The mind is equally well occupied, for we always take down books to the bathing-place, and for the rest the affairs of the island, Pasqualino and his family, Seraphina and her family, the fact that Mrs. Macgregor has dismissed her cook, that Mr. Tarn has built a pergola, completely absorb the intellectual and speculative faculties. What happens outside the island seems not to matter at all. England, with its fogs and its fuss, is less real and much further away than the hazy shores of the mainland, where all that concerns us is the smoke of Vesuvius, which during the last week has been increasing in volume, and now stands up above the mountain like a huge stone-pine. The wiseacres shake their heads and prophesy an eruption, but che sarà, sarà–if it comes, it comes, and meantime it is a marvellous thing to see the red level rays at sunset turn the edges of the smoke-cloud into wreaths of rose-colour and crimson; the denser portions they are unable to pierce, and can but lay a wash of colour on them, through which the black shows like a thing of nightmare. In the calm weather, which we have been having, this stone-pine of smoke is reflected in the bay, and the great tree of vapour steals slowly across the water, nearer and nearer every day. The observatory reports tell us that its topmost wreaths are eight vertical miles away from the earth. Sometimes when it is quite calm here we see these tops torn by winds and blown about into fantastic foliage, but the solidity of the trunk remains untouched.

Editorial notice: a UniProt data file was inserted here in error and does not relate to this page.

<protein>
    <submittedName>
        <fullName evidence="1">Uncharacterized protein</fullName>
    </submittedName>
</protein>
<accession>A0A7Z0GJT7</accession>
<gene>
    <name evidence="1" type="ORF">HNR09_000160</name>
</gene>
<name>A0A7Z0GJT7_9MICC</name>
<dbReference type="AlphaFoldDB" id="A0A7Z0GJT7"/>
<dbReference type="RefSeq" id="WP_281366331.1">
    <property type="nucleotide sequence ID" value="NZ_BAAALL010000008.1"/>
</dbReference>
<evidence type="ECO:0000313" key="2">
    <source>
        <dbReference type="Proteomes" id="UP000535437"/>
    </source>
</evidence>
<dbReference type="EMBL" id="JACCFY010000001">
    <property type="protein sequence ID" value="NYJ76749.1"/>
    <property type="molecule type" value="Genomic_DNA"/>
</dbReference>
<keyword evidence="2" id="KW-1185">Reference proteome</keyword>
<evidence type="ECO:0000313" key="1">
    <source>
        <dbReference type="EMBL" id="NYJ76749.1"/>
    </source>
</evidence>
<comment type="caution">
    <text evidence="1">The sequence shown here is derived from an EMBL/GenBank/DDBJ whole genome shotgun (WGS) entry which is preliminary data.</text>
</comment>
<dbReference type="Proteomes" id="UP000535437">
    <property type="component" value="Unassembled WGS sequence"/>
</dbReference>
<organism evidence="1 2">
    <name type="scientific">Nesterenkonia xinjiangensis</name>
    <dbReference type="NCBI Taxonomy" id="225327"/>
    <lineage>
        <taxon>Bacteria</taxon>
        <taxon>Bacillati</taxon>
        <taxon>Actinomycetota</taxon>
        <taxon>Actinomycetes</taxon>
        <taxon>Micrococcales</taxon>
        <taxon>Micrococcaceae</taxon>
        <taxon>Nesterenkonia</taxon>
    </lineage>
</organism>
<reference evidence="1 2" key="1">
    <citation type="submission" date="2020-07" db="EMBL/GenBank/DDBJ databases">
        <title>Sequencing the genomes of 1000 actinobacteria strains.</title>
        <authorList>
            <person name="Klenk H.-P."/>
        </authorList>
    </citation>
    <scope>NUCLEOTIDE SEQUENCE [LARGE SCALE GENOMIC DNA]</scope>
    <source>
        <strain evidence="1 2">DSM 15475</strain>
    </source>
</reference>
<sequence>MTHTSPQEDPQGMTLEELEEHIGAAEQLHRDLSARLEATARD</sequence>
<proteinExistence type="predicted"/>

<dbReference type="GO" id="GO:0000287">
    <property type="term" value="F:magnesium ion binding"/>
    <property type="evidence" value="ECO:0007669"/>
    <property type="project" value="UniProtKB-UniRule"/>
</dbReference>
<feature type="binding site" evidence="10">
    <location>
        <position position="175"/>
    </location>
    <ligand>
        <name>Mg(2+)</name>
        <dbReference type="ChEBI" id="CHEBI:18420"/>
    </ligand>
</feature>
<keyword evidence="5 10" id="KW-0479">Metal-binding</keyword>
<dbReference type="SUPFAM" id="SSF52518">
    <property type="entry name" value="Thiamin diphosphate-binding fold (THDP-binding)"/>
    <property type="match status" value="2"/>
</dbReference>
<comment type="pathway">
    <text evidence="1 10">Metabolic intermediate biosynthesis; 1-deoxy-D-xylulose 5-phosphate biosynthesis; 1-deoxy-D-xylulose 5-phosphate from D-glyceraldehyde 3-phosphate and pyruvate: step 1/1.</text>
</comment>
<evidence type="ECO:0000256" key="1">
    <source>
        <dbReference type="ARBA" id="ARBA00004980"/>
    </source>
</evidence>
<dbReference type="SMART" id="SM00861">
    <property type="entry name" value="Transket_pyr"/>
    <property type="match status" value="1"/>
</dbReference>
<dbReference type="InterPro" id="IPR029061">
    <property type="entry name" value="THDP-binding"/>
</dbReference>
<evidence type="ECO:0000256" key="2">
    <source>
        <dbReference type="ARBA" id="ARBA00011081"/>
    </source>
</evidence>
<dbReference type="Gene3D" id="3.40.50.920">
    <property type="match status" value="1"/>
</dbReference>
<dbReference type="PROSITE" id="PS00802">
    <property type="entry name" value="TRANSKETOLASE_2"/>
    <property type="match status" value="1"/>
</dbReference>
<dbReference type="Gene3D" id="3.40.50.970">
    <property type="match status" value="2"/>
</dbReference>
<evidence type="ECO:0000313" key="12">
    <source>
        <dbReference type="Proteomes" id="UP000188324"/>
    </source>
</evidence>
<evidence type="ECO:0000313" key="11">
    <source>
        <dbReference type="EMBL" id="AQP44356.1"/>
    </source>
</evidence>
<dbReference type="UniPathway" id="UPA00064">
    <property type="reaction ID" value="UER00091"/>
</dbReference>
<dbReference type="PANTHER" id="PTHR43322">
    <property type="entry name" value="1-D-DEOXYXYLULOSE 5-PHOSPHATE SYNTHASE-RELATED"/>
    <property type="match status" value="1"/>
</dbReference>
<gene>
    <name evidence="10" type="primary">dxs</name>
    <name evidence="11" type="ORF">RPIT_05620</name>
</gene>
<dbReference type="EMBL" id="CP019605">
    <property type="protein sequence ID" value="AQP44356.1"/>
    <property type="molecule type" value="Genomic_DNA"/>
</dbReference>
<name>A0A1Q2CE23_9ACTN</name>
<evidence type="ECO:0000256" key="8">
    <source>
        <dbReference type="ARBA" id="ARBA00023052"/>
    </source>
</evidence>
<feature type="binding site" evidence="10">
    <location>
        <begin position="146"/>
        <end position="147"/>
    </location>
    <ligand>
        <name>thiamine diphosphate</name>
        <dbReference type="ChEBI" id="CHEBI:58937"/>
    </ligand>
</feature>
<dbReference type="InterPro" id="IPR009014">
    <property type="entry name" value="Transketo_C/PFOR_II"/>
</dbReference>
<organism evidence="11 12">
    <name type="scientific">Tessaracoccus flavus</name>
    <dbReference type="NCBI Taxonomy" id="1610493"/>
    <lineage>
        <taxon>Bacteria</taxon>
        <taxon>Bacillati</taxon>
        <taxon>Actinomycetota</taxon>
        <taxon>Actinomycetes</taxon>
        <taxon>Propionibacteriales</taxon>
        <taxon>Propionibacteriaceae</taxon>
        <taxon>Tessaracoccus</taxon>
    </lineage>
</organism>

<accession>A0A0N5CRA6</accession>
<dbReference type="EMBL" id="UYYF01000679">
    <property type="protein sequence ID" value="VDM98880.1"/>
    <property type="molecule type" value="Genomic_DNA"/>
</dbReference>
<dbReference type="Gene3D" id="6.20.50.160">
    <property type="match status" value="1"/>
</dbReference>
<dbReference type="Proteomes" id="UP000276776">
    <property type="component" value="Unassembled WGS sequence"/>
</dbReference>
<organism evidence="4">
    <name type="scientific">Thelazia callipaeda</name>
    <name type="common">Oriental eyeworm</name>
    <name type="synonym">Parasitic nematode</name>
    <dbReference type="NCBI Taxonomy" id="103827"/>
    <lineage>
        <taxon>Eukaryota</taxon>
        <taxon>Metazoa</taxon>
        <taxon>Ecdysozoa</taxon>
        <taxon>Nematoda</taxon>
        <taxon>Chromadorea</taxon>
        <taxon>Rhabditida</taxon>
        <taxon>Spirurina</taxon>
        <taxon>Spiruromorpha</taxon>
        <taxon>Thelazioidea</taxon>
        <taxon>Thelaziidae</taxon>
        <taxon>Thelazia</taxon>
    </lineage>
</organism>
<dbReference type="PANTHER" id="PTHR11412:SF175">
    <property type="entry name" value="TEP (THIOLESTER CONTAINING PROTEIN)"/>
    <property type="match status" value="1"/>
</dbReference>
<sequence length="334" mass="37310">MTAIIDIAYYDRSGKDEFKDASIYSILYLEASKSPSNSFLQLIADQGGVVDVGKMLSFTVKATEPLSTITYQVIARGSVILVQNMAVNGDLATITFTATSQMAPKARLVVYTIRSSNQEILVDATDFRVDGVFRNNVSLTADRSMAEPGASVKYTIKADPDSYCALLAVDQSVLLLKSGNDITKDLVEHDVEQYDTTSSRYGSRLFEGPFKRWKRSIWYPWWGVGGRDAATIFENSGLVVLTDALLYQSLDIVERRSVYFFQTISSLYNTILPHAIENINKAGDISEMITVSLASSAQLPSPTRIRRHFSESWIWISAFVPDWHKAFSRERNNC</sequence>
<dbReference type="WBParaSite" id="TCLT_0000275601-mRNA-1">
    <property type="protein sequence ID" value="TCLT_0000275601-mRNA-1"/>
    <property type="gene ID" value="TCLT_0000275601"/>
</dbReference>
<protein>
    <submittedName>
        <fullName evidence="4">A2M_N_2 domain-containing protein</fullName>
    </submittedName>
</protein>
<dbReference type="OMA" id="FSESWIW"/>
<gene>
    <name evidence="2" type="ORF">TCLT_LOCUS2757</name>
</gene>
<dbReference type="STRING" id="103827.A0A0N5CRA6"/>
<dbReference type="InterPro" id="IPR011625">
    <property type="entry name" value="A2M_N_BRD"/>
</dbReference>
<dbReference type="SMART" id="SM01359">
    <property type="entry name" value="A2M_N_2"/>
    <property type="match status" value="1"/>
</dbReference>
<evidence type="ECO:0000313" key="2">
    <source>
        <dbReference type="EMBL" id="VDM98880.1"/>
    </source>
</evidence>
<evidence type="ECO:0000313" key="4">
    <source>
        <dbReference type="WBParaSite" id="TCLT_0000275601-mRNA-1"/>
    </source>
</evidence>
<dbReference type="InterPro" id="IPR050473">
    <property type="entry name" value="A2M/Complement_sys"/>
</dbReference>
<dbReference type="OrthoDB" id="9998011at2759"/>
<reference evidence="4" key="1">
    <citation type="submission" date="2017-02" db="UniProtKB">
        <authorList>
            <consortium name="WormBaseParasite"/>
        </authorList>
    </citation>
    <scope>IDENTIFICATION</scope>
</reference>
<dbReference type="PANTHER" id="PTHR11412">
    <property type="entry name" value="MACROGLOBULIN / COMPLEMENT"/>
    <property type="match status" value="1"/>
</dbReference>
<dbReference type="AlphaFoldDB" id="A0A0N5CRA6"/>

But Vesuvius is far away, twenty-five miles at the least, and here in this siren, lotus-eating island nothing across the sea really interests us. But island affairs, as I have said, are perfectly absorbing, and during this last fortnight we have been in vertiginous heights of excitement. Only yesterday occurred the finale of all this business, and Francis thinks with excellent reason, that he is accomplice to a felony. The person chiefly concerned was Luigi, nephew of our cook Seraphina, who till six months ago was valet, butler, major-domo, and gardener to Francis. Then, in a misguided moment, he thought to “better himself” by going as hall-boy to the Grand Hotel in Alatri. There were tips, no doubt, in the tourist season at the Grand Hotel, but there was also trouble. It happened like this.